Skip to main content

Blood Money

The legacy of the Bush-Blair years, and the post-9/11 madness, is never far from the surface of things - as much as Cameron or Obama might wish.  This weekend there were calls for an inquiry into the death of Dr Kelly, the weapons expert whose whistle blowing cast doubt on some of the dodgy dossier claims pre-war - conspiracy theory has it he was not a suicide.  The ongoing debate about the situating of a mosque proximate to the hallowed ground zero is another open sore - and a sign of the intolerance levels in America, a place barely healed by the election of its first African-American president.  Now, Tony Blair - the man second-most-responsible for what deputy PM Nick Clegg has called an illegal war - is to donate all the money from his memoirs to a rehabilitation gym for wounded soldiers.  This is admirable.  A pity it is much too little too late.  However, we must forgive Mr Blair, insofar as he seems to be seeking penance.  I am not sure we need forget what he has done so easily.


Anonymous said…
To be fair, the intelligence and military establishments of the United Kingdom and United States were so intertwined as to constitute a single entity -- I'm not sure that in 2003 a British PM would have been able to resist involvement in the war.

Also, while the war might have been bone-headed and a strategic misallocation of resources, it was no more or less illegal than other recent conflicts. The artifice of whether a war is legal or not can never be determined in any definitive way as there is no legal entity above the sovereign nation-state. The United Nations, for all its charms, is pretty much as President Bush once described it: an elegant debating society with excellent snacks. And while we're at it the UN did provide a resolution that arguably covered the war.

I'm not endorsing the war but I do object to a revisionist pile-on where people use inflammatory terms like "illegal war" as a way of turning up the rhetorical heat.
Alan Baker said…
"a strategic misallocation of resources"

So that's how you describe a war in which countless thousands of innocent civilians perished? No wonder you choose to remain anonymous.

Popular posts from this blog

Review of the new Simple Minds album - Walk Between Worlds

Taste is a matter of opinion - or so goes one opinion. Aesthetics, a branch of pistols at dawn, is unlikely to become unruffled and resolved any time soon, and meantime it is possible to argue, in this post-post-modern age, an age of voter rage, that political opinion trumps taste anyway. We like what we say is art. And what we say is art is what likes us.

Simple Minds - the Scottish band founded around 1977 with the pale faces and beautiful cheekbones, and perfect indie hair cuts - comes from a time before that - from a Glasgow of poverty and working-class socialism, and religiosity, in a pre-Internet time when the heights of modernity were signalled by Kraftwerk, large synthesisers, and dancing like Bowie at 3 am in a Berlin club.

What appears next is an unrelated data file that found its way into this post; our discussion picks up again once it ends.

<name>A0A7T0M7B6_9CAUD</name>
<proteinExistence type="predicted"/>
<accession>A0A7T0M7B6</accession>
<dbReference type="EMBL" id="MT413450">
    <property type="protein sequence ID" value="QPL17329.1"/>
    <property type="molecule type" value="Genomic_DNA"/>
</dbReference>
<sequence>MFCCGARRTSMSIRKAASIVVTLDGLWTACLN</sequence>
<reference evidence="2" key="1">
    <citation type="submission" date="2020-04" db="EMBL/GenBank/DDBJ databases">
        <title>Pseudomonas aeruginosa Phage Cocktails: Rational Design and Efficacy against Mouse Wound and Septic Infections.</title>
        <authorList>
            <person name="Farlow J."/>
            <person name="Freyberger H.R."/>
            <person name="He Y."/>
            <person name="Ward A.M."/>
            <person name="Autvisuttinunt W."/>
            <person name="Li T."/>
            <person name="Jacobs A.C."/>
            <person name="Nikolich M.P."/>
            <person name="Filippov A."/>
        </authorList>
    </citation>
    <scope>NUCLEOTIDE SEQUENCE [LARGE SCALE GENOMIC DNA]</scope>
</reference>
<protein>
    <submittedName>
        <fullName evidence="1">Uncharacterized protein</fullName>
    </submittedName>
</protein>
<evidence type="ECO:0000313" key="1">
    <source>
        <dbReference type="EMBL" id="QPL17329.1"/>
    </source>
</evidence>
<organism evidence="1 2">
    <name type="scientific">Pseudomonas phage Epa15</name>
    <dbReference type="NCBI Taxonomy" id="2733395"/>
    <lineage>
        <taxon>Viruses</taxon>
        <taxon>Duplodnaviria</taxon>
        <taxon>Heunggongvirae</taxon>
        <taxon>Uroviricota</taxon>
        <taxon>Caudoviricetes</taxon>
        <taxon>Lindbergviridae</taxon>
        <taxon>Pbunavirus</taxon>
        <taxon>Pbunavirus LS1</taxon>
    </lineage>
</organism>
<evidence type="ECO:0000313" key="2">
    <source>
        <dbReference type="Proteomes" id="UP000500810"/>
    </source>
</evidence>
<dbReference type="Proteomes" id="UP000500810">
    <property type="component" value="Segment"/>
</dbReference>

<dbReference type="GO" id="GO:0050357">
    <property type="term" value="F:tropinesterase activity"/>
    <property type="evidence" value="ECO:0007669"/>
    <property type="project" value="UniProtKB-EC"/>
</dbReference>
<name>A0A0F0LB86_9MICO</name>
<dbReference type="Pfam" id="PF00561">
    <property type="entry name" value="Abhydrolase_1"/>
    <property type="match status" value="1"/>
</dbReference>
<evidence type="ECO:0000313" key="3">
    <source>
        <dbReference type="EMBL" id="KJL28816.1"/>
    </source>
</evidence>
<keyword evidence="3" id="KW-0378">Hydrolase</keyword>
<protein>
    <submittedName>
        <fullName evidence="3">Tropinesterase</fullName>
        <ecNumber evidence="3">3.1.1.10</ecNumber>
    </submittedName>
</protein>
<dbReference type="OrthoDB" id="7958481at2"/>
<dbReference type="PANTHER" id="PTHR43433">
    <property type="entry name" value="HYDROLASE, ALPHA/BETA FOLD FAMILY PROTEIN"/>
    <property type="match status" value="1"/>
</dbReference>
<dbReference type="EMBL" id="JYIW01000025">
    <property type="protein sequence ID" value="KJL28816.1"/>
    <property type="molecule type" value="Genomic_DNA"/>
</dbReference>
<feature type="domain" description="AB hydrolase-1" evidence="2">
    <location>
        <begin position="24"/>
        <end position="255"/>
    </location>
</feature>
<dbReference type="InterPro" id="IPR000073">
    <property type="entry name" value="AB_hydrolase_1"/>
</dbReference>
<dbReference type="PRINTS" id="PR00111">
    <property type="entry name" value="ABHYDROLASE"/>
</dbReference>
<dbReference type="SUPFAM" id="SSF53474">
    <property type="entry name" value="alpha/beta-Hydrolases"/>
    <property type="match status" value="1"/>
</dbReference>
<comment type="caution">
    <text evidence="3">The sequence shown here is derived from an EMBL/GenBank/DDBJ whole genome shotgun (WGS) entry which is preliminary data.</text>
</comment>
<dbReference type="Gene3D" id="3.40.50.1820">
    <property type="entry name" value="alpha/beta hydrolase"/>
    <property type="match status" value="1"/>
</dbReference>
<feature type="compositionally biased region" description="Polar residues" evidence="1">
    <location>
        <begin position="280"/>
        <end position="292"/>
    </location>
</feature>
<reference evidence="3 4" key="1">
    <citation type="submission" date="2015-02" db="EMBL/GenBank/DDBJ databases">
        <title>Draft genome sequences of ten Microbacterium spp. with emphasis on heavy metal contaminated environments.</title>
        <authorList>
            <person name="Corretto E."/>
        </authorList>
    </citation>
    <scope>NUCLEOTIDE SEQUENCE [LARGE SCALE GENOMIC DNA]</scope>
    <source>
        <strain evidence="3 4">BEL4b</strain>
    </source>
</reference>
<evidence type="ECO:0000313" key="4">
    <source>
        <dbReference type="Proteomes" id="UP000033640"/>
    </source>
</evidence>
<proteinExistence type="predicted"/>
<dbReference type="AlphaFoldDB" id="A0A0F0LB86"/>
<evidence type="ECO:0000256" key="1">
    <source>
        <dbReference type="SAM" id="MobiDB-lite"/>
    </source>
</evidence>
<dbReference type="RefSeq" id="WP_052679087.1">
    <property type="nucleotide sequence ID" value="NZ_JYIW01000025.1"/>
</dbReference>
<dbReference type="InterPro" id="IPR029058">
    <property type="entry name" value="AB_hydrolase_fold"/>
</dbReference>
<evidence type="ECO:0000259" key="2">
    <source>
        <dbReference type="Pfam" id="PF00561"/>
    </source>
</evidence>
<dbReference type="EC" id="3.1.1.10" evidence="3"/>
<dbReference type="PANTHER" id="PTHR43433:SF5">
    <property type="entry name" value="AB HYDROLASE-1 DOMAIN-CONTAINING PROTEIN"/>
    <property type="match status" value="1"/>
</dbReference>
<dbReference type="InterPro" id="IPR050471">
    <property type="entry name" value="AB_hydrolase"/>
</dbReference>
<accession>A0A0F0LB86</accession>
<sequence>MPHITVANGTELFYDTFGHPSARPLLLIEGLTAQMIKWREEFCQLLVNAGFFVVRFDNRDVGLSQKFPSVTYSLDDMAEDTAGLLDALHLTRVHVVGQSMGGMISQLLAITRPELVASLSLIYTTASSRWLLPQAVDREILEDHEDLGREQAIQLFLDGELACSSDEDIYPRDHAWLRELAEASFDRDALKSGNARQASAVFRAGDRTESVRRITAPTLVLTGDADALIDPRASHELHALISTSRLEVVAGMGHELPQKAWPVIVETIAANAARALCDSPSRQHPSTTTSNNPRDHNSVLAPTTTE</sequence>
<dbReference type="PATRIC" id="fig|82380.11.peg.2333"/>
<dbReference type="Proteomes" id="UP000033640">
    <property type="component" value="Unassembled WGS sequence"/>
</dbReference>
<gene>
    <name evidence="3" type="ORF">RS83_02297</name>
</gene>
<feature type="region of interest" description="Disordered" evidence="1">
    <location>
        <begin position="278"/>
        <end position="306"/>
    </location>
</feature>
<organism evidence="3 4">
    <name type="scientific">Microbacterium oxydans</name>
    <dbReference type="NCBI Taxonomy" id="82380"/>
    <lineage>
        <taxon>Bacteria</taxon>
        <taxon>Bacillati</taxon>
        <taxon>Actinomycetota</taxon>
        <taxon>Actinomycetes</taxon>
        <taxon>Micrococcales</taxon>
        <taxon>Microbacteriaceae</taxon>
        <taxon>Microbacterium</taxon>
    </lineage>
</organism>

To say that early Simple Minds was mannered is like accusing Joyce of being experimental. Doh. The band sought to merge the icy innovations of German music with British and American pioneers of glam and proto-punk, like Iggy Pop; their heroes were contrived,…


Wheeler Light for 'Life Jacket'.

The runner-up is: Daniel Duffy - 'President Returns To New York For Brief First Visit'

Wheeler Light currently lives in Boulder, Colorado.

Life Jacket

summer camp shirtsI couldn’t fit in then
are half my size nowI wanted to wear
smaller and smallerarticles of clothing
I shrunk to the sizethat disappeared

of an afterthoughtin a sinking ship body
too buoyant to sinktoo waterlogged for land
I becamea dot of sand


With the death of the poetic genius John Ashbery, whose poems, translations, and criticism made him, to my mind, the most influential American poet since TS Eliot, 21st century poetry is moving into less certain territory.

Over the past few years, we have lost most of the truly great of our era: Edwin Morgan, Gunn, Hill, Heaney and Walcott, to name just five.  There are many more, of course. This is news too sad and deep to fathom this week.  I will write more perhaps later. 

I had a letter from Ashbery on my wall, and it inspired me daily.  He gave me advice for my PhD. He said kind things about a poetry book of mine.

He was a force for good serious play in poetry, and his appeal great. So many people I know and admire are at a loss this week because of his death. It is no consolation at present to think of the many thousands of living poets, just right now. But impressively, and even oddly, poetry itself seems to keep flowing.